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Published on June 10, 2021

Professor Patrick Vitale's new book ‘Nuclear Suburbs’

Book explains how Cold War technology propelled Pittsburgh renaissance

Book cover Patrick Vitale, assistant professor of geography at Eastern Connecticut State University, recently authored “Nuclear Suburbs: Cold War Technoscience and the Pittsburgh Renaissance.” The book examines the suburbanization of the Greater Pittsburgh area during the Cold War, and how city officials worked with corporate executives to remake the city for a new class of workers. 

Pittsburgh emerged as the hub of the nuclear industry in the 1950s and 1960s, hosting more privately employed nuclear engineers and scientists than anywhere else in the country. This period of intensifying relations between the United States and the Soviet Union coincided with the “Pittsburgh renaissance,” a time of rebranding for a city with a reputation of being gritty and working-class. 

Vitale says city officials used this era of technological momentum to “project an image of a modern city for the middle class . . . unpolluted and post-industrial.” The only problem? Pittsburgh’s largest populations were left out of the business and city leaders’ vision of the future. 

“This was not a renaissance for people of color and the working class,” said Vitale, noting that the city’s neighborhoods of color were the areas targeted for “urban renewal.” The Lower Hill District, for example, known as the “Harlem of Pittsburgh,” was targeted for the construction of a cultural center. 

Patrick Vitale 

Yet, as the city changed shape to attract a wealthier — and whiter — class of scientists and professionals, their workplaces and residences sprouted up not in the center city, but in the surrounding suburbs. Vitale explained that incentives from the federal government encouraged the move to the suburbs to decentralize the industry: “They were worried about having an easy target for the Soviets during the Cold War.”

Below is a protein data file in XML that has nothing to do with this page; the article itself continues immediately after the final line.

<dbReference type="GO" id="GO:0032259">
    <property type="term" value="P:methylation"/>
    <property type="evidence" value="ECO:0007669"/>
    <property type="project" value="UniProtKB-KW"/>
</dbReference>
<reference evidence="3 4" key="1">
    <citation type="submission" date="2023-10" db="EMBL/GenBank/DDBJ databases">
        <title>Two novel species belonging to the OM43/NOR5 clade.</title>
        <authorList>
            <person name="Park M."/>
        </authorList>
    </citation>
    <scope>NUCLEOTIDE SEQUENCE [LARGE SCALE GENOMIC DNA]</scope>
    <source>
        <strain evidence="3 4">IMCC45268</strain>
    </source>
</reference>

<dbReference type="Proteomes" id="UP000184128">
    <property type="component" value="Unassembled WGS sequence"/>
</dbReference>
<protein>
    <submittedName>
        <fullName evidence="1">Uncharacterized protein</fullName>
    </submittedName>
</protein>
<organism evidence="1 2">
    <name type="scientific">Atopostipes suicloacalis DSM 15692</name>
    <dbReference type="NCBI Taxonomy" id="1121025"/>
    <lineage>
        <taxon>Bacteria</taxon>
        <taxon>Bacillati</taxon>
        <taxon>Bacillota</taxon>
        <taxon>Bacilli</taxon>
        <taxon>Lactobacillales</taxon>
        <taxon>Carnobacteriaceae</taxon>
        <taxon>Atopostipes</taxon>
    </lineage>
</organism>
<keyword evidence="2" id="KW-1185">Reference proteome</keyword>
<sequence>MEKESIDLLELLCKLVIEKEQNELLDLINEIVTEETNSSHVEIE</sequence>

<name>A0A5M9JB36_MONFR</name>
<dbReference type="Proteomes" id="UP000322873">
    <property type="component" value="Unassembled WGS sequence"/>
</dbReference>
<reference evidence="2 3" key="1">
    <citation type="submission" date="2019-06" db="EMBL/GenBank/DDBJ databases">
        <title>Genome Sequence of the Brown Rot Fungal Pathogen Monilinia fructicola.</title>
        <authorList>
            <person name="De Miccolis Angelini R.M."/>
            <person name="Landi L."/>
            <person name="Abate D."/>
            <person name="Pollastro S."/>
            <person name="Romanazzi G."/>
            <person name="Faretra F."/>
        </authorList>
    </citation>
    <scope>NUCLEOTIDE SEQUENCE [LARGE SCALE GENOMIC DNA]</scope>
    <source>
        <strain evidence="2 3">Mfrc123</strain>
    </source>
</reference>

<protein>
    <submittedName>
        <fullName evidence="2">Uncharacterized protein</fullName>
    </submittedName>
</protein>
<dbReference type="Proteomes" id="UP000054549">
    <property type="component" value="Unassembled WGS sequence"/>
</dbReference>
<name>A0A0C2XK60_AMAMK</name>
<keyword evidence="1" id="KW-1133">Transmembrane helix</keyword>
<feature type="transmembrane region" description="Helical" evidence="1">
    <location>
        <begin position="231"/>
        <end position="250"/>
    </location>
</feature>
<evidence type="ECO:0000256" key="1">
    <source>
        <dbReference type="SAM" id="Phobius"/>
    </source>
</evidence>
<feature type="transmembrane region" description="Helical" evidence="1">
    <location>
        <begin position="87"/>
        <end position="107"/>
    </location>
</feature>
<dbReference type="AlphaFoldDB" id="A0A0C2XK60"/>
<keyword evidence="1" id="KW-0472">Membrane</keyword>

Vitale finds, however, that the major companies of the time — such as Westinghouse Electric Corporation — were looking to leave the city either way in order “to appeal to scientists and engineers who didn’t want to live in Pittsburgh.” 

The story of the Pittsburgh renaissance can be applied to industrial regions across the country, and “Nuclear Suburbs” explains how post-industrial renewal is often rooted in injustice.   

“‘Nuclear Suburbs’ offers a new and important insight into the complex relationship between the Cold War, suburbanization and post-industrial capitalism,” wrote Lily Geismer, author and history professor at Claremont McKenna College, in a book review. “Patrick Vitale expertly reveals how deeply enmeshed scientists’ lives and work were in the economic and spatial restructuring of cities like Pittsburgh. It provides a powerful, important retort to anyone suggesting that science and knowledge workers are the solution to urban problems.”

“Nuclear Suburbs” was published by University of Minnesota Press in February 2021.

Written by Michael Rouleau